Boxing, War Proxy

Societies can be uneasy with boxing’s brutality. We watch two men coming as close to killing each other as the law allows. Some die, tragically, but not unexpectedly. In the aftermath of 2.2 million pay-per-view purchases for Floyd Mayweather and Canelo Alvarez this month, it bears thinking about why spilled blood on canvas is such a powerful draw. We watch it because it’s fun, of course, and thrilling to see the physicality. But boxing’s appeal goes deeper than just the love of sport. We use it to acknowledge the power of savagery in a distinctly civilized culture.

One of the cornerstones of our culture in the Western world today is tolerance. We don’t hate. Instead, we try to understand our enemy, whoever it is.

A deeply rooted part of us objects to this. On some level, we have an instinctual urge to see our enemies beaten, not understood. The more culture moves away from war, the more we need things to stand in its place to fill the gap. The Greeks and Romans moved away from funeral sacrifice by adopting sports, and we’ve kept the tradition.

Some writers even consider that boxing isn’t quite a sport. Joyce Carol Oates said as much in her profound, dramatic On Boxing:

“There’s nothing fundamentally playful about; nothing that seems to belong to daylight, to pleasure… one plays football, one doesn’t play boxing.”

We have other sports, certainly, but boxing is the only one where the clearly stated goal is to hurt the other man until he can’t get back up. Oates’ argument is that nothing so brutal could be so popular without a powerful resonance.

That resonance could be a few things, but the most basic a need to see blood.

In a society where war is distant and loathsome, it’s fair to say we’re removed from violence. Only the most unfortunate classes experience the daily reality of bloodshed. Boxing is a way for us to witness violent confrontation without the danger of death. Boxers are almost like sacrifices to pay the price of our civilization; they bleed for us because we don’t bleed on our own.

Other sports make people bleed on occasion, but boxing is so primal that it steps into a whole new representation of primitive conflict. Sports have rules and equipment. They’re built on the assumption of society.

Boxing has nothing but the weapons we’d use if two of us came across a pool of water that was only big enough for one. It takes us to a time where life itself was the prize where that prize was won toe-to-toe like Oates suggested when she wrote that boxing spectators “relive the murderous infancy of the race.”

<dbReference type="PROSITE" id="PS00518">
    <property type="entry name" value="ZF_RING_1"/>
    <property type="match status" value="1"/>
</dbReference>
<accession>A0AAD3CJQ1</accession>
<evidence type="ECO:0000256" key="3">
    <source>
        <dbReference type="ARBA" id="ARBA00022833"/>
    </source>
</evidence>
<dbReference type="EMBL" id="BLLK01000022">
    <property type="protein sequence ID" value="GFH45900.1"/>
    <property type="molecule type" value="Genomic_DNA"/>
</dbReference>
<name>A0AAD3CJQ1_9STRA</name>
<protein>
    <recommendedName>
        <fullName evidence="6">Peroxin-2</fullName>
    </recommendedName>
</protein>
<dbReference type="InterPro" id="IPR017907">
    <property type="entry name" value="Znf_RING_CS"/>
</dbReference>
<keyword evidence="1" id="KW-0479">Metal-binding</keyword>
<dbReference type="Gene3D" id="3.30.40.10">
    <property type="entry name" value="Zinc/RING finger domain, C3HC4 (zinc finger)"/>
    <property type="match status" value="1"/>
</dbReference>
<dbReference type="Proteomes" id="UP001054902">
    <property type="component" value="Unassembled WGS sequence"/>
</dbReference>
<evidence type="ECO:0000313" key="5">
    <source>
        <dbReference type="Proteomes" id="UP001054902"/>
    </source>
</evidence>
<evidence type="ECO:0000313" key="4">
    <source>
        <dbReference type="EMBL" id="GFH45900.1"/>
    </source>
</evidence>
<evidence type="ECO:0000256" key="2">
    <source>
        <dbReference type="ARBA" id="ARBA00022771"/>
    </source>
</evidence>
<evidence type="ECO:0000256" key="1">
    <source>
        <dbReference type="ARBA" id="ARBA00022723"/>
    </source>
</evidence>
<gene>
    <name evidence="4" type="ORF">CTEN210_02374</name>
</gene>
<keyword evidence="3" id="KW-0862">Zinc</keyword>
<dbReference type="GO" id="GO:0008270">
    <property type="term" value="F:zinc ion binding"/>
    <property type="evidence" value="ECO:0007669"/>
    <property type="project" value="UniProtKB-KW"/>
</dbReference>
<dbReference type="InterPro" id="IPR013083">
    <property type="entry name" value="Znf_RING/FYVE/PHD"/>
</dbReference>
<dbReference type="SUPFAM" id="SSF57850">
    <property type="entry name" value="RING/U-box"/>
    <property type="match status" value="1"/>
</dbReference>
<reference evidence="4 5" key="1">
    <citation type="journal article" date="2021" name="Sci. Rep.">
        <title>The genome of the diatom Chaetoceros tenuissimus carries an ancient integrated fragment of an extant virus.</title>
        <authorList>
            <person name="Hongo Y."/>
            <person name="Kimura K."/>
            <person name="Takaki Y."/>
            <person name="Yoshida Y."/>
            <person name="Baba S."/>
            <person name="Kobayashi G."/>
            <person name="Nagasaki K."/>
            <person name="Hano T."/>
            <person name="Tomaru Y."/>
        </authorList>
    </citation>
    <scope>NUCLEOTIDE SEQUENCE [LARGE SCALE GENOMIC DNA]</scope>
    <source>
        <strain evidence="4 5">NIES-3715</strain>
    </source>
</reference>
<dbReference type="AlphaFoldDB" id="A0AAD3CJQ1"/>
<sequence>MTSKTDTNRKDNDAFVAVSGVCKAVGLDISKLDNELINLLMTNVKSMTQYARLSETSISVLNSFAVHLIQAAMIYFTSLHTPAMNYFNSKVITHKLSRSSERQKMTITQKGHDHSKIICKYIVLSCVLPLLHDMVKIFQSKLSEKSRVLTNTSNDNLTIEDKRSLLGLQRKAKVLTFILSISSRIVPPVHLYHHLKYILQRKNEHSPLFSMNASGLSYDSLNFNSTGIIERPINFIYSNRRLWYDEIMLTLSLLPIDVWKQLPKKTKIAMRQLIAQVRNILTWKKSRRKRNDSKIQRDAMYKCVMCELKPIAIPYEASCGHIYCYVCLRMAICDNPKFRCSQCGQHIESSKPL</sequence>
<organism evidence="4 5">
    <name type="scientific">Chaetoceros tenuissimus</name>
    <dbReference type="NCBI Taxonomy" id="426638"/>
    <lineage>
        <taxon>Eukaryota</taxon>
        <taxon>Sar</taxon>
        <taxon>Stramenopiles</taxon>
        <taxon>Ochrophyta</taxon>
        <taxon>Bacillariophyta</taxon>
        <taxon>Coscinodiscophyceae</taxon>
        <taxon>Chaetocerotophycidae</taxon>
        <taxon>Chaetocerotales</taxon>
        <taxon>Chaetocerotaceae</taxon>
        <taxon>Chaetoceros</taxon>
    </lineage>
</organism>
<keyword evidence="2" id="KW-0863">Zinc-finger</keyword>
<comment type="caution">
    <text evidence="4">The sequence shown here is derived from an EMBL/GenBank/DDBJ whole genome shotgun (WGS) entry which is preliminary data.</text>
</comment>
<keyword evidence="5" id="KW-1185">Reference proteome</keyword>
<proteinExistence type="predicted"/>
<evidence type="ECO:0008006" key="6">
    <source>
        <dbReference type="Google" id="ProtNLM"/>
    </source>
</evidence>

Because it’s such a visceral way for us to relive that primitive violence, it’s especially prone to visceral and primitive patterns from the viewers. ESPN’s Nigel Collins recently wrote a piece on why it’s acceptable in boxing to pull for your own kind. Like Oates, he has the unmistakable impression that we watch boxing because it is “an ancient ritual.” Other sports evolve in cooperation with society. They get more complicated, more structured, and more sophisticated.

Boxing strips the accouterment away completely and stands apart from civilization, modernity and education. To drag our post-Enlightenment feelings into boxing is senseless, because boxing is lifted from a world that stands outside those feelings. If it’s acceptable to watch two men beat each other unconscious, it seems incongruous not to allow the other behaviors we’re supposed to have grown out of. We can be tribal and bloodthirsty and brutal beside the ring, because at that point we’re throwing away our veneer of culture anyhow.

In Cormac McCarthy’s Blood Meridian, the antagonist Judge Holden explains that all games try to recreate war. War is man’s natural state, he says, echoing some of the more despairing philosophers like Hobbes and his immortal description of human life as “nasty, brutish, and short.” For them, violence isn’t the broken part of the human experience. It’s the default setting.

“It makes no difference what men think of war,” Judge Holden says. “War endures. As well ask men what they think of stone.”

It endures, he says, because war is a stake of life and death and we can’t help but appreciate that it’s decided entirely through will. That’s where boxing goes beyond normal sport. Obviously, we understand boxing isn’t a death match. But the basics are so instinctive that we understand them to be from some earlier, savage contest where men decide who’s superior by violence alone.

We used to reserve the word “champion” for the best fighting man in a war host, the one who volunteered to settle the war in one-on-one combat when the interests of the tribe or polis or horde had to be enforced yearly with blood.

We’ve kept that word pure because our champions still fight our wars.

Part of the pleasure of watching boxing is watching our enemies beaten. It’s dark, but undeniable. Most boxing fans can remember their favorite fights being when a boxer they hated was bloodied and humiliated.

The canvas is our battlefield, and the champion is still our champion. We project what we hate about our enemy onto the opposing fighter; we hate our enemy’s arrogance and hope the loudmouth gets his head knocked off. Or we want our class to win, so we pull for the underdog from the wrong side of the tracks.

Boxing is a rite we take part in as spectators to pay the price of our own civilization. We know we need to see blood, we know we need to witness and participate in war and against a foe, but we know those needs go against our education. Despite the education, there’s a need for savagery. Boxers are the priests who give us that sacrament.